When it comes to the battery life, we can concur that the eighty-hour figure that MSI uses is pretty spot-on. We get roughly three days out of ours with the switch and lighting left on at all times. Recharge time is quick, at least the portion we could track, as the first 98% happens within the ninety-minute rating MSI offers, but we never saw the bar report the last 2% as even possible. Even so, knowing these times makes it easy to work around so that the Clutch GM41 Lightweight Wireless won't die on you at the worst time.
As we said, the Clutch GM41 Lightweight Wireless can stand on its own as a capable wired or wireless gaming mouse. The feature set may not be the most expansive on the market, but MSI does offer plenty of functionality for advanced FPS gamers, which is the leading group of users MSI is trying to attract with this mouse. One could adjust the DPI over five settings, although you will need to flip the mouse to change them unless you remapped another button. The power switch is handy, as there is not much point in letting the mouse drain battery while you are away.
The charging is pretty insane because, by the math, ten minutes of charging time can gain you nine hours of run time. You may have to sit out for a round, but the rest of the day is covered by doing so. Offering eighty hours overall is some of the most extended life we have seen, but to get that, certain features cannot be enabled and LED intensity and patterns change draw as well. On the flip side, we loved the charging dock/range extender base, as the mouse balances on top and fits onto the base without any issues, and should you need to plug in the mouse, the cable is right there in front of you anyways.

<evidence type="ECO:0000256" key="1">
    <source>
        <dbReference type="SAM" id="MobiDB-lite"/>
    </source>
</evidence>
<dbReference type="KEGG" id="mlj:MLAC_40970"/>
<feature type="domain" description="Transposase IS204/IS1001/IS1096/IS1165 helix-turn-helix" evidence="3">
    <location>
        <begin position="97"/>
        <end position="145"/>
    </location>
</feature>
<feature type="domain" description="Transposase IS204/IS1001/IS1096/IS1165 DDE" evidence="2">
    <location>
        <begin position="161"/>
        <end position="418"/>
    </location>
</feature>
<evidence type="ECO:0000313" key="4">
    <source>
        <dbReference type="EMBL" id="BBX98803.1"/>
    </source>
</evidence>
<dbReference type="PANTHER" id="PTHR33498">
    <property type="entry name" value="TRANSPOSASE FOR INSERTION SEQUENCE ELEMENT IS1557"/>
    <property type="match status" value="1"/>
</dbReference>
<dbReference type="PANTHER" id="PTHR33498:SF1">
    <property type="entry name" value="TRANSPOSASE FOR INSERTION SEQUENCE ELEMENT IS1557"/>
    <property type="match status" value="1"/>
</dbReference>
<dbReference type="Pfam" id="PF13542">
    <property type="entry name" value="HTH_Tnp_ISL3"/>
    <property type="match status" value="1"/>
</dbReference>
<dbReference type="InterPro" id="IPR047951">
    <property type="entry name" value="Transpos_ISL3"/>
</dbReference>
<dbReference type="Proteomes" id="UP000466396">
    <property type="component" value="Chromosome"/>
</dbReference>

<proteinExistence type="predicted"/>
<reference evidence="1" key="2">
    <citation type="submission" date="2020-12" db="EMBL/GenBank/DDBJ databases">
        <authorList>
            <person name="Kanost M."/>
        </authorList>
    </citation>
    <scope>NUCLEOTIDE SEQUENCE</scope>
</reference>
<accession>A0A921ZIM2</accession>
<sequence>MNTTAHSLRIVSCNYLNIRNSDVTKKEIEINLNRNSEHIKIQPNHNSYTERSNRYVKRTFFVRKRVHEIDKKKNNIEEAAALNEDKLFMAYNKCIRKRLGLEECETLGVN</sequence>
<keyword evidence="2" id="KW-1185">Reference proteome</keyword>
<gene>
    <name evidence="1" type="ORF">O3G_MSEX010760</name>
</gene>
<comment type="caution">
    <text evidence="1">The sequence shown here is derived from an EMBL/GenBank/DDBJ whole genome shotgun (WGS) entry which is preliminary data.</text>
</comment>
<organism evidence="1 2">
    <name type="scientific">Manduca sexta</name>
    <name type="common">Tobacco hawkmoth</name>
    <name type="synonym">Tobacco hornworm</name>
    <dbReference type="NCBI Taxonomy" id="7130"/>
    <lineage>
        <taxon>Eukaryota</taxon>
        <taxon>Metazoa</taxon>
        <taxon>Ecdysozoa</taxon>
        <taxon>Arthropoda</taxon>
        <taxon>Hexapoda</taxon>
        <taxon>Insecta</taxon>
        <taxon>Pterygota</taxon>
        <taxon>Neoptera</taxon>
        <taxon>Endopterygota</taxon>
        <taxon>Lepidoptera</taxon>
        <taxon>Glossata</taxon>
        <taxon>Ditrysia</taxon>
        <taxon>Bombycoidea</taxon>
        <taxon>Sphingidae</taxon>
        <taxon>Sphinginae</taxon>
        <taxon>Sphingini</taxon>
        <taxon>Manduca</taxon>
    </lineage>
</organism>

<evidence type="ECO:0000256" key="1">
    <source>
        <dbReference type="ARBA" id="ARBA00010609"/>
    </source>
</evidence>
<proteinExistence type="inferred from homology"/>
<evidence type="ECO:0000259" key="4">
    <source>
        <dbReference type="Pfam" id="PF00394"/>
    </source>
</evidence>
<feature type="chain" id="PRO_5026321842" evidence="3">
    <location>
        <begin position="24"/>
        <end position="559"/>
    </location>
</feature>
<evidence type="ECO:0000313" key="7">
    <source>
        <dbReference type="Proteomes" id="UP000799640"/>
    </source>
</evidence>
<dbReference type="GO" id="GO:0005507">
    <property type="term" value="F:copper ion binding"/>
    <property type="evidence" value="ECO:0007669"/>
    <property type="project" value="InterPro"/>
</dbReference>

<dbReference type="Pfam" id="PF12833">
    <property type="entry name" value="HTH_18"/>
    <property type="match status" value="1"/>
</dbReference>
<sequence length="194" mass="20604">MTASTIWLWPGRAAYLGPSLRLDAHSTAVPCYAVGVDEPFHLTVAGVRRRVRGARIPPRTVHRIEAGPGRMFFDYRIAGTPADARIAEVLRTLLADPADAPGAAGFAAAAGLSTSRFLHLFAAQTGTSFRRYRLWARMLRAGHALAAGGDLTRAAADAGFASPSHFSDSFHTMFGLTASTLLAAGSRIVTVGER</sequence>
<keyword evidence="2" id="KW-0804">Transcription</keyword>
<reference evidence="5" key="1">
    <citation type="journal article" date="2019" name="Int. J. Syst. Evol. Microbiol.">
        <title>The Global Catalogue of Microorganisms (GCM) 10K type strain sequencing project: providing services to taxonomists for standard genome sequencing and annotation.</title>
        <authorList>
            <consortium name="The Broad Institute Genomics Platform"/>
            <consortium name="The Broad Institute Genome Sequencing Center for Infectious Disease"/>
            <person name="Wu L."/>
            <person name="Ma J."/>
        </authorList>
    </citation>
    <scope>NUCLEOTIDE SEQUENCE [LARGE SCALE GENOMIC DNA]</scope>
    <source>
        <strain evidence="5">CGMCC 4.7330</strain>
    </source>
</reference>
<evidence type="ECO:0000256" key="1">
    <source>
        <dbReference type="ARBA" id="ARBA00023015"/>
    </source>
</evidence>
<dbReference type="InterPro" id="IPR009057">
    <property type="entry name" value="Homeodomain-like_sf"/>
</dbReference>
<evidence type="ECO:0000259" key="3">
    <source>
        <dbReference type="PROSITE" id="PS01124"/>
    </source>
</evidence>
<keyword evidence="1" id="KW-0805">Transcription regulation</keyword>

Sadly, we do have a complaint or two to discuss. The first of which had to do with our Clutch GM41 Lightweight Wireless lighting, where it just stopped working one day. We could use it, the software showed it was set to work, but nothing was illuminated. We kicked off an email that did not garner any attention, but in the end, a couple of days later, a firmware update popped up and fixed the RGB lighting. With the lighting sorted, we can move on to the more significant issue in our minds, Dragon Center software. With this install, we noticed other components in the machine were acting up. The motherboard lighting stayed the same, but most of our corsair products ran into issues where we had to go and rest them, almost as if Dragon Center was overriding all other controllable equipment.